ESRI @ GIF Open GeoDev Hacker Lab

We had a great day today exploring ESRI open tools in the GIF. ESRI is interested in incorporating more open tools into the GIS workflow. According to www.esri.com/software/open, this means working with:

  1. Open Standards: OGC, etc.

  2. Open Data formats: supporting open data standards, geojson, etc.

  3. Open Systems: open APIs, etc.

We had a full class of 30 participants, and two great ESRI instructors (leaders? evangelists?) John Garvois and Allan Laframboise, and we worked through a range of great online mapping (data, design, analysis, and 3D) examples in the morning, and focused on using ESRI Leaflet API in the afternoon. Here are some of the key resources out there.

Great Stuff! Thanks Allan and John

International Map Year

Did you know that it is International Map Year? 2015-2016.  

The International Map Year (IMY) is a worldwide celebration of maps and their unique role in our world. Supported by the United Nations, IMY provides opportunities to demonstrate, follow, and get involved in the art, science and technology of making and using maps and geographic information.

http://mapyear.org/about-international-map-year/

Think about ways in which maps can be integrated into your work!

Mapsense talk at BIDS for your viewing pleasure

Here is Erez Cohen's excellent talk from the BIDS feed: http://bids.berkeley.edu/resources/videos/big-data-mapping-modern-tools-geographic-analysis-and-visualization

Title: Big Data Mapping: Modern Tools for Geographic Analysis and Visualization

Speaker: Erez Cohen, Co-Founder and CEO of Mapsense

We'll discuss how smart spatial indexes can be used for performant search and filtering for generating interactive and dynamic maps in the browser over massive datasets. We'll go over vector maps, quadtree indices, geographic simplification, density sampling, and real-time ingestion. We'll use example datasets featuring real-time maps of tweets, California condors, and crimes in San Francisco.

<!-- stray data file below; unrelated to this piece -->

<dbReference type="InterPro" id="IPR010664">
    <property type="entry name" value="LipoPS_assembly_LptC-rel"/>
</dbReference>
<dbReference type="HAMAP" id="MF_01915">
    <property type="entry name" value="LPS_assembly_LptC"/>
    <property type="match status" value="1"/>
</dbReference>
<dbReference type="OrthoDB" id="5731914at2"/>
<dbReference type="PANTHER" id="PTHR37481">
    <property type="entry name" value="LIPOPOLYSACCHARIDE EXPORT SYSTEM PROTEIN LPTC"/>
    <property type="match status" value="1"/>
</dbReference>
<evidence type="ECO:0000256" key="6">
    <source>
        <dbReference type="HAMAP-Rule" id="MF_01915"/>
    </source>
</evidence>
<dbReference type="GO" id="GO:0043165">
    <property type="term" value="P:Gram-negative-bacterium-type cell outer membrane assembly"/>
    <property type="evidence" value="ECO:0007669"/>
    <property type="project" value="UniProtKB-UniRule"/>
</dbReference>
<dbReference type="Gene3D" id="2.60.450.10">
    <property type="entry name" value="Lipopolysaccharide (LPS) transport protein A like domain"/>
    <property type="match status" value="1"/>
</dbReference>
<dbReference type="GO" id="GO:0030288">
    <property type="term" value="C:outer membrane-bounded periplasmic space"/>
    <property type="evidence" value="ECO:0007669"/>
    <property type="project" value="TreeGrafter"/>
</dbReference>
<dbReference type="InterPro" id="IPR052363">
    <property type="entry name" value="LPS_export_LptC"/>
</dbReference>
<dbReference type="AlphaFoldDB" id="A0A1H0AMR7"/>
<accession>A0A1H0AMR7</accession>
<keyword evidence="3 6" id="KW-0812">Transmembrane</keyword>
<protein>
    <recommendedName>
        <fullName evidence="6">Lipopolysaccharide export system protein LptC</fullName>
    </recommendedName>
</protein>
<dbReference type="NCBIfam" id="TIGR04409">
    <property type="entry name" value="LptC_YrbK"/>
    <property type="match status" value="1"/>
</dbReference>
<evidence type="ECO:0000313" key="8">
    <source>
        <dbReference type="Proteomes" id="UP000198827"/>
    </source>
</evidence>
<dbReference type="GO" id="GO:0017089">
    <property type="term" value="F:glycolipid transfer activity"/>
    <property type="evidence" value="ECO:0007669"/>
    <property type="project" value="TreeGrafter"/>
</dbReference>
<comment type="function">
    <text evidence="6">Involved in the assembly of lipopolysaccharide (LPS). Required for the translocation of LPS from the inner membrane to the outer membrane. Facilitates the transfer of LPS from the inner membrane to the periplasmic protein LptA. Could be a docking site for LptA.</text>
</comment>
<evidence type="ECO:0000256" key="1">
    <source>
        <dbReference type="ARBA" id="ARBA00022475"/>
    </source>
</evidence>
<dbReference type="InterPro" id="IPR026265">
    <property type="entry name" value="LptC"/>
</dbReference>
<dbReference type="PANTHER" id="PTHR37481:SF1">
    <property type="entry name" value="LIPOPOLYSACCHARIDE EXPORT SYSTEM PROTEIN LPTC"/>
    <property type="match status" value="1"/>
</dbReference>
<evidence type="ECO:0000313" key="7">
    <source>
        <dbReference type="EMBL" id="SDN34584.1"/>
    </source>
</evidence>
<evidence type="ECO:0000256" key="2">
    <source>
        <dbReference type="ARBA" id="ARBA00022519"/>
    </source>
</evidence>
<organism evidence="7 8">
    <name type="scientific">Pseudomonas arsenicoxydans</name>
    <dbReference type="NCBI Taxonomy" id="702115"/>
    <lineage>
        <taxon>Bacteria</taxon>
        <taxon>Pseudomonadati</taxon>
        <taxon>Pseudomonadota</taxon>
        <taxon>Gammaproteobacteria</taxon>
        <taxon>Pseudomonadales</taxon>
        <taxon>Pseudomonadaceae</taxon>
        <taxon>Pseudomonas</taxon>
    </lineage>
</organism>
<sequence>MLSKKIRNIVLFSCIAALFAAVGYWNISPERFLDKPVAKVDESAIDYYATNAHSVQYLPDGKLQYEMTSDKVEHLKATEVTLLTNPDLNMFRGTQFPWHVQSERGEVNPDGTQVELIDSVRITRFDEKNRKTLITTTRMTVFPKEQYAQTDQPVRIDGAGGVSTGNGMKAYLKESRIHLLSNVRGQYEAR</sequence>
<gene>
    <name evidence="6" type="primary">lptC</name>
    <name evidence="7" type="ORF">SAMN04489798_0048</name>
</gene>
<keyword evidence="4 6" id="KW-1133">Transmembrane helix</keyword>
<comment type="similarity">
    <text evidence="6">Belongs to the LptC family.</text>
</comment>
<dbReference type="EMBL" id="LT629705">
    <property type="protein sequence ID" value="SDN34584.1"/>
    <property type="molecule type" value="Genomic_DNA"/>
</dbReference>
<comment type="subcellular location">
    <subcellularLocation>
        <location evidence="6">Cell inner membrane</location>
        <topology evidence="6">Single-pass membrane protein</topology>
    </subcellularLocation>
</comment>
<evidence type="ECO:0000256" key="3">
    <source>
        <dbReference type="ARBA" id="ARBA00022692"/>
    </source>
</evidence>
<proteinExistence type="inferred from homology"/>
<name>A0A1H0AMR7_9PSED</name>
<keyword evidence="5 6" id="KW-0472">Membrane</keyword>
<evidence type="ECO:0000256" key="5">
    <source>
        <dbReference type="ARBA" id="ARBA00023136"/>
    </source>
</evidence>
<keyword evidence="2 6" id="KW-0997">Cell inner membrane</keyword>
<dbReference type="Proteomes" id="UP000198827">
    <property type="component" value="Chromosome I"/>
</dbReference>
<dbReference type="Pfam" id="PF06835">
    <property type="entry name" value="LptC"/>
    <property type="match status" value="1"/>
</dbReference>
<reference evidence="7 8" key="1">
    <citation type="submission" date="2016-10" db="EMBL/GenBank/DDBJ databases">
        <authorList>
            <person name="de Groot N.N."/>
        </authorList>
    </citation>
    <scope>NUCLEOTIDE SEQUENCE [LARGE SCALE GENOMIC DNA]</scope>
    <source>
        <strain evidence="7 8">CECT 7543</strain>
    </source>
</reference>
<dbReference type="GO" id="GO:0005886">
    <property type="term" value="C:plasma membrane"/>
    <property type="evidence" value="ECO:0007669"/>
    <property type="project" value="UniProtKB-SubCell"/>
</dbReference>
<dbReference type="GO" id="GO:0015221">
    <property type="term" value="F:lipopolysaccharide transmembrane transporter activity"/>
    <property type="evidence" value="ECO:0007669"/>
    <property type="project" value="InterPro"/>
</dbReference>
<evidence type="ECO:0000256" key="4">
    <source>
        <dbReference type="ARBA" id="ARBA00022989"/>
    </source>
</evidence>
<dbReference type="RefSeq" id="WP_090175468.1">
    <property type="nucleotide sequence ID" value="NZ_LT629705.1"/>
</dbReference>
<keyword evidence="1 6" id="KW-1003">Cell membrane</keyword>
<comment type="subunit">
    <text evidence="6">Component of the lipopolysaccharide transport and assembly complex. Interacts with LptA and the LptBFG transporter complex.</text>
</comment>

The BIDS Data Science Lecture Series is co-hosted by BIDS and the Data, Science, and Inference Seminar. 

About the Speaker

Erez is co-founder and CEO at Mapsense, which is builds software for the analysis and visualization of massive spatial datasets. Previously Erez was an engineer at Palantir Technologies, where he worked with credit derivatives and mortgage portfolio datasets. Erez holds a BS/MS from UC Berkeley's Industrial Engineer and Operations Research Department. He was a PhD candidate in the same department at Columbia University.

100 Years of National Geographic Maps: The Art and Science of Where

Great retrospective on 100 years of National Geographic map making. 

100 Years of National Geographic Maps: The Art and Science of Where

Since 1915, National Geographic cartographers have charted earth, seas, and skies in maps capable of evoking dreams.